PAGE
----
Source: Lu C, Black MM, Richter LM. Risk of poor development in young children in low-income and middle-income countries: an estimation and analysis at the global, regional, and country level. The Lancet Global Health 2016;4(12):e916–e922.

References

1. Liu L, Hill K, Oza S, Hogan D, Chu Y, Cousens S, et al. Levels and causes of mortality under age five years. Chapter 4. In: Black RE, Laxminarayan R, Temmerman M, Walker N, eds. Reproductive, maternal, newborn, and child health: disease control priorities. Volume 2, 3rd ed. Washington, D.C.: World Bank; 2016:71–83.

2. World Health Organization, United Nations Children’s Fund. Ending preventable child deaths from pneumonia and diarrhoea by 2025: the integrated global action plan for pneumonia and diarrhoea (GAPPD). Geneva: WHO; 2013.

3. GBD 2015 Mortality and Causes of Death Collaborators. Global, regional, and national life expectancy, all-cause mortality, and cause-specific mortality for 249 causes of death, 1980–2015: a systematic analysis for the Global Burden of Disease Study 2015. The Lancet 2016;388(10053):1459–1544.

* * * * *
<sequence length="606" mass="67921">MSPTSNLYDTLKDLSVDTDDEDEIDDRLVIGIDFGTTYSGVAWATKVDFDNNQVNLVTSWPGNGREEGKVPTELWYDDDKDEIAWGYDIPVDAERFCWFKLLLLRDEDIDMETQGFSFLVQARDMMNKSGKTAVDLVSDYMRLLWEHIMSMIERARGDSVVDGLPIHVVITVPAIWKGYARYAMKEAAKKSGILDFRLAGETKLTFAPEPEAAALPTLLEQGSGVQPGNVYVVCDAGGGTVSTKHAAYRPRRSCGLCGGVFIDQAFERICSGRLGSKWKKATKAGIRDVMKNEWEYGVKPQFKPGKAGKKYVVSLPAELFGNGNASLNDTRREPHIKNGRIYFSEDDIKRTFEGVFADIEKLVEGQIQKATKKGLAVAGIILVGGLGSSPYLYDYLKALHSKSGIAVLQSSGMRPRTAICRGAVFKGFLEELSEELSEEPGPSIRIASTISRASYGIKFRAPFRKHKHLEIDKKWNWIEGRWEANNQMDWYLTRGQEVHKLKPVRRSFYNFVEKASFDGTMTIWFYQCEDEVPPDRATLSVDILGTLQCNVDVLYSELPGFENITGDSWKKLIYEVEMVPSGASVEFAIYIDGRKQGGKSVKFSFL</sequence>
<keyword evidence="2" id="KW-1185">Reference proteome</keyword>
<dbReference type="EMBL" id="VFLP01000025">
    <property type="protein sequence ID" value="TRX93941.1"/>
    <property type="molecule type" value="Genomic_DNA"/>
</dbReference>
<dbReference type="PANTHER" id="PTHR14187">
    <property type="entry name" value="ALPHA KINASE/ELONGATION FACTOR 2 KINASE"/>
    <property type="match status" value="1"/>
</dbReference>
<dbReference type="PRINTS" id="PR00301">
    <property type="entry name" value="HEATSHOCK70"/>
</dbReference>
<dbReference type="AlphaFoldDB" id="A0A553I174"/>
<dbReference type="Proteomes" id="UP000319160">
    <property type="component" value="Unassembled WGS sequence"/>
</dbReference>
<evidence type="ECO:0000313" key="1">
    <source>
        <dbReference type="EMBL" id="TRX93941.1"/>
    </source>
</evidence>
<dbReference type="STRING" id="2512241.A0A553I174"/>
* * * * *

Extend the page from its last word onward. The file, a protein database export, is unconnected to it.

4. Institute for Health Metrics and Evaluation. Global burden of disease (GBD) [Internet]; 2017. Available from: http://www.healthdata.org/gbd.

5. Black MM, Walker SP, Fernald LCH, Andersen CT, DiGirolamo AM, Lu C, et al. Early childhood development coming of age: science through the life course. The Lancet 2017;389(10064):77–90.

6. Lu C, Black MM, Richter LM. Risk of poor development in young children in low-income and middle-income countries: an estimation and analysis at the global, regional, and country level. The Lancet Global Health 2016;4(12):e916–e922.

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Reference/Note:

Regional Office for the Americas of the World Health Organization
525 Twenty-third Street, N.W., Washington, D.C. 20037, United States of America